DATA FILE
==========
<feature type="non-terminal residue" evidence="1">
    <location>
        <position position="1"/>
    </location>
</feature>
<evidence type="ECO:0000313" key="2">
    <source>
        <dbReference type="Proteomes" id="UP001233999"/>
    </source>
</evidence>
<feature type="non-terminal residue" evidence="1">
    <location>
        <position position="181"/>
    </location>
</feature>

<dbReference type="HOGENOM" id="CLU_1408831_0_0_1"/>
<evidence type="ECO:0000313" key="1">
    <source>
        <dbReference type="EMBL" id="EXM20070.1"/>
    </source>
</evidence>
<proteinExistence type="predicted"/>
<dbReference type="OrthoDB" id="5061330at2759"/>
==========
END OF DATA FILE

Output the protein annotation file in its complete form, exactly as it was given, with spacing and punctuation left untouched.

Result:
<feature type="non-terminal residue" evidence="1">
    <location>
        <position position="1"/>
    </location>
</feature>
<evidence type="ECO:0000313" key="2">
    <source>
        <dbReference type="Proteomes" id="UP001233999"/>
    </source>
</evidence>
<feature type="non-terminal residue" evidence="1">
    <location>
        <position position="181"/>
    </location>
</feature>

<dbReference type="HOGENOM" id="CLU_1408831_0_0_1"/>
<evidence type="ECO:0000313" key="1">
    <source>
        <dbReference type="EMBL" id="EXM20070.1"/>
    </source>
</evidence>
<proteinExistence type="predicted"/>
<dbReference type="OrthoDB" id="5061330at2759"/>